The development comes as the Syrian official TV network quoted Russian Permanent Representative to the UN Vitaly Churkin as demanding that the UN’s fact finding committee for probing the use of chemical weapons in Syria must not include members of the North Atlantic Treaty Organization (NATO), which has engaged in supporting and arming terrorist and militant gangs in Syria.
NATO members, particularly the US, Turkey, Britain, Germany and France, have played an active role in supporting the anti-Damascus militant gangs with military hardware, in addition to what they have referred to as "nonlethal" aid.
At least 25 people were killed and 86 others injured after militants fired missiles containing poisonous gas into Aleppo’s Khan al-Assal village on March 19. Women and children were among the victims.
The attack came after Syria’s opposition coalition, known as the Syrian National Coalition, selected a Syrian-born American citizen, Ghassan Hitto, as the prime minister of the so-called interim government.
In late April 2013, one US intelligence official told the McClatchy news agency that they had "low or moderate confidence" that the Assad regime had used sarin gas on a small scale. Not only did the plethora of US intelligence agencies differ in their assessments, but the White House itself acknowledged that "the chain of custody [of samples] is not clear, so we cannot confirm how the exposure occurred and under what conditions".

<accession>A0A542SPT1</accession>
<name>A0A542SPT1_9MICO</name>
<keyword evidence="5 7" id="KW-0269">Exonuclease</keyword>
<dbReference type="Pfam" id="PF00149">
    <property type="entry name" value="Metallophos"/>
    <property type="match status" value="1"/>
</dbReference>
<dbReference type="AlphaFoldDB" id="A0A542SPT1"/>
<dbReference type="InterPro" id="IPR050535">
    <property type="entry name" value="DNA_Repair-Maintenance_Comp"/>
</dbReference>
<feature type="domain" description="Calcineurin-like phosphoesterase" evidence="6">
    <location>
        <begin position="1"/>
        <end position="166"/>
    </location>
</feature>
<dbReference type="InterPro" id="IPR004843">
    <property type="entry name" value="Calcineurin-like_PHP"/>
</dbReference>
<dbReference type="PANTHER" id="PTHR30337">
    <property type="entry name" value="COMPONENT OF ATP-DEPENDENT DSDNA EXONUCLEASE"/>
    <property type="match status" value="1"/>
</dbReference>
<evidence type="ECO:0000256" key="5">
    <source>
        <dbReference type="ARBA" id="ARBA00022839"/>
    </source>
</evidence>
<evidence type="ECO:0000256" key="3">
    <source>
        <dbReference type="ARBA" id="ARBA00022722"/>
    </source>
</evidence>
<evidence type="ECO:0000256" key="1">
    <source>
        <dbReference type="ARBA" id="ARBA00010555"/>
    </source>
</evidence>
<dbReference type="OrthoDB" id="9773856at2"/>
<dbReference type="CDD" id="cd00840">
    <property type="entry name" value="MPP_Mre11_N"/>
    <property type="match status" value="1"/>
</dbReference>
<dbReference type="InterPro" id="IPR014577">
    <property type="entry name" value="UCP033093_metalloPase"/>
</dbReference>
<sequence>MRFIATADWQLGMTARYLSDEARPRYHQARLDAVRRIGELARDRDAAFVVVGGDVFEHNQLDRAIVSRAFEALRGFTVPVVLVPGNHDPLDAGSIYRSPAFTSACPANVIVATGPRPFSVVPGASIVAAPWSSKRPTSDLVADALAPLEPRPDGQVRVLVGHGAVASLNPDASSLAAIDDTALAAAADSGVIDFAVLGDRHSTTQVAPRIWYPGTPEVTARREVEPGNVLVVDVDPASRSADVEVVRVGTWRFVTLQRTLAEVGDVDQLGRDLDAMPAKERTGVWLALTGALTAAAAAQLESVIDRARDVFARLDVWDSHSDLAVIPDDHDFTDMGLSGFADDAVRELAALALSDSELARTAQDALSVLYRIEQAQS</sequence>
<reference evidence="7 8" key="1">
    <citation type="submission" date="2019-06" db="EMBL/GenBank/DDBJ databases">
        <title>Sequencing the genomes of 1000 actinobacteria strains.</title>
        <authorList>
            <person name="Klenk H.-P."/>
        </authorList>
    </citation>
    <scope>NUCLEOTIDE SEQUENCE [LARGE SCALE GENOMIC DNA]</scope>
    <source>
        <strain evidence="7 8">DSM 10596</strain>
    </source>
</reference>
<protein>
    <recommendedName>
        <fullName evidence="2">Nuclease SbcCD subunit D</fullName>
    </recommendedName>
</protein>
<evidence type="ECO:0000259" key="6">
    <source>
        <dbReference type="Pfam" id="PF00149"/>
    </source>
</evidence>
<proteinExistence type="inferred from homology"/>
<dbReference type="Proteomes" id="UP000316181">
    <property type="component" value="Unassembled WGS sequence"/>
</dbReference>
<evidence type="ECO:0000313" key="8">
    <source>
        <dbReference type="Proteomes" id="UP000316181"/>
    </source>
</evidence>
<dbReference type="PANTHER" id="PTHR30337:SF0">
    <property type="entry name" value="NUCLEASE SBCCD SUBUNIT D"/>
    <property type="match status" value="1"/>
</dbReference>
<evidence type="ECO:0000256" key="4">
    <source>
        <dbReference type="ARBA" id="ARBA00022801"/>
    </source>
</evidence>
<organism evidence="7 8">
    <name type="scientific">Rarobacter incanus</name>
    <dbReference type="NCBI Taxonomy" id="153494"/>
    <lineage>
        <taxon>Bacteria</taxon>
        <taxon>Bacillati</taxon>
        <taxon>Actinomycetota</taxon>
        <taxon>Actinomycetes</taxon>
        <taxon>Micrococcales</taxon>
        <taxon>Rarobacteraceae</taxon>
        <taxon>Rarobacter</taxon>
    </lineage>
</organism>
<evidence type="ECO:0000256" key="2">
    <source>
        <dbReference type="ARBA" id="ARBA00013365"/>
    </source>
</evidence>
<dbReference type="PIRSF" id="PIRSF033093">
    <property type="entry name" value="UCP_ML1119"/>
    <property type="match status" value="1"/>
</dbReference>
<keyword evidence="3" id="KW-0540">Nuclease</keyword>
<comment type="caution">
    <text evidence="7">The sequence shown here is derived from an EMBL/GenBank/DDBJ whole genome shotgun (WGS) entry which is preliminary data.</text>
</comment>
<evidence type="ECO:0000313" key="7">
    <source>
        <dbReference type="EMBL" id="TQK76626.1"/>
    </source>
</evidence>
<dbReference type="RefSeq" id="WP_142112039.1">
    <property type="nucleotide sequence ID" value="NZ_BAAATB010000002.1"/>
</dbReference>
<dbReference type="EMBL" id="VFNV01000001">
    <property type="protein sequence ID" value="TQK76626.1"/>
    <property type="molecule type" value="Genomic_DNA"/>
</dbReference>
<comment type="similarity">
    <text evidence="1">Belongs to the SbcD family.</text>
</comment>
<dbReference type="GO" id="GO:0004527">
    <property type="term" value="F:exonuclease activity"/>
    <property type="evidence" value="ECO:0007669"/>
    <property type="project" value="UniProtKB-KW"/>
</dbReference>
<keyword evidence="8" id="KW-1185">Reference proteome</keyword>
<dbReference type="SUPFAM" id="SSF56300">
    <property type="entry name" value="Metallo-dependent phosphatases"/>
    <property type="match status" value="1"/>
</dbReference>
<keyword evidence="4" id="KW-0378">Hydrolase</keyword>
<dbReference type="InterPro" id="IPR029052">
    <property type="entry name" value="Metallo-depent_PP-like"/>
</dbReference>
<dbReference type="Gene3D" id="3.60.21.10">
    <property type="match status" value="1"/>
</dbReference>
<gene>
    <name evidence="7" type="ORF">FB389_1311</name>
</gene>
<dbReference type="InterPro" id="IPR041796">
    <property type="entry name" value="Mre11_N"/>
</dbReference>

Two months on, the US intelligence community believed that the Assad regime "used chemical weapons, including the nerve agent sarin, on a small scale against the opposition multiple times over the last year", and that intelligence officials had "high confidence" in this finding.
So, it is clear that the White House has simply pressured its intelligence community to produce a new assessment, not on the basis of new evidence, but in response to the shifting military balance within Syria, the greater involvement of Iran and Hezbollah in key battles such as that at Qusair, and pressure from European allies like France and Britain (and from Israel).
If western powers want to send arms to Syria to counteract Iranian influence as part of a wider strategic war, they should simply say so. Couching this policy shift in terms of chemical weapons could have pernicious long-term consequences. It is clear that the Iraq war did irreparable damage to public confidence in intelligence assessments and policymaking, to the point where it constrained future decision-makers and dealt an enduring moral blow to the global standing of western foreign policies. It is incumbent on this generation of policymakers that they demonstrate the transparency and honesty that was so lacking a decade ago.
Photo: Victims of american chemical warfare in Vietnam
As a reminder: